They also used Wiki a popular classroom tool. It teaches them about collaborative learning and an easy way to get help from other people. Using Wiki, they learned about all kinds of traditions and rituals, and even different ways on how to make the Alphabet, from people all over the world. Using these tools are extremely beneficial to today's students and in a way they're getting to see and experience the world. I also liked their use of Skype in the classroom, to talk to experts and interact with other classrooms. They're doing so much with technology at such a young age and they are definitely little kids with big potential. The world needs more teachers and students like this.
Iphone used by 1 year old baby Part 2
Click Here to see a BABY use an iPhone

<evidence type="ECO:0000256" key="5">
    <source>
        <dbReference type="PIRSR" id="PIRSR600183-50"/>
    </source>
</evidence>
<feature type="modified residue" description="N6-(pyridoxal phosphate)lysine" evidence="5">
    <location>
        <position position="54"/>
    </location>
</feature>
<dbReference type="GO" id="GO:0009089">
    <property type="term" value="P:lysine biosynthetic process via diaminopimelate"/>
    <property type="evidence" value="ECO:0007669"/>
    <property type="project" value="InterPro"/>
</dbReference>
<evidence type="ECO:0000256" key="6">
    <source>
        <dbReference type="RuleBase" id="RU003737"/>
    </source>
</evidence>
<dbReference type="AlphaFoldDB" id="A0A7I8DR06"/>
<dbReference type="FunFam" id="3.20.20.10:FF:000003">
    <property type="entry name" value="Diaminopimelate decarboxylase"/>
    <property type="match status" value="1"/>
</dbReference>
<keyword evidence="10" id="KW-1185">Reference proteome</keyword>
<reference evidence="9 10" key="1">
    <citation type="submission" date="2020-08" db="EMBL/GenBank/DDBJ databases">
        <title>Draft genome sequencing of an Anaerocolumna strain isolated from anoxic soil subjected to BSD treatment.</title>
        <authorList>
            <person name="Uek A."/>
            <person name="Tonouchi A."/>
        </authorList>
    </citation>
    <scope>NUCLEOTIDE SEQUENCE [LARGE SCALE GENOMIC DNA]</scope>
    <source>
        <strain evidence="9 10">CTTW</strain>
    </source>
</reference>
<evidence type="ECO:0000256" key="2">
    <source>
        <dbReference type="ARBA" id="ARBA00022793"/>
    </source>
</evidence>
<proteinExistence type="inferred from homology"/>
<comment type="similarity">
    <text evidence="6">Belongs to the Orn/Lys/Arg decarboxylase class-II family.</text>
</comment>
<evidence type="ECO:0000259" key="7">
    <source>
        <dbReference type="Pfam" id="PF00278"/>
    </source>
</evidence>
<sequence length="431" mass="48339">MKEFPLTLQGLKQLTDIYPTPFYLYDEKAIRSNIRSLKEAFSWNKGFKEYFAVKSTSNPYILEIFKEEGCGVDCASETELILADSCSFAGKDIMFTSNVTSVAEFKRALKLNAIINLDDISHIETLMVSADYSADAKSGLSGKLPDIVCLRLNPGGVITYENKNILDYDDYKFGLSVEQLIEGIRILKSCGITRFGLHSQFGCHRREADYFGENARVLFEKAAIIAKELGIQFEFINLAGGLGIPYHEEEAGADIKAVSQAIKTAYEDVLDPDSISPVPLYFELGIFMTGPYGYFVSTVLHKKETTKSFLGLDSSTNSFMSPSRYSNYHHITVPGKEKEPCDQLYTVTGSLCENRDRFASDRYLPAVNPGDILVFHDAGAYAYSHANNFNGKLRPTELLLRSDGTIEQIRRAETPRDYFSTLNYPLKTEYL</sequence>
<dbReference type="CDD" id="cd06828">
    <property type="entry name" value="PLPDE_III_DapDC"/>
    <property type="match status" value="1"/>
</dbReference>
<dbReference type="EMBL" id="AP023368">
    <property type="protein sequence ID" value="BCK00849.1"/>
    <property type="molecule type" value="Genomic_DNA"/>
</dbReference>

This kid was AMAZING! Absolutely brilliant. He could turn the phone on, find pictures, zoom in the pictures, and then even return to the home page on the iPhone, very impressive. He knew exactly what his parents were asking him to do with the phone at the age of 1, I am almost speechless by this. Between the first graders and the one year old using this technology at an expert level, I think children are born knowing how to use technology. Needless to say, if a one year old can do it anyone can. An iPhone just cannot be that hard to use. I don't have one so I don't really know, but after seeing this video I'm convinced it can not be that difficult. By the time this baby reaches grade level schooling his knowledge of technology will be expansive, but I feel keeping up with the growing technology is the key to teaching this new age generation in the most effective way possible.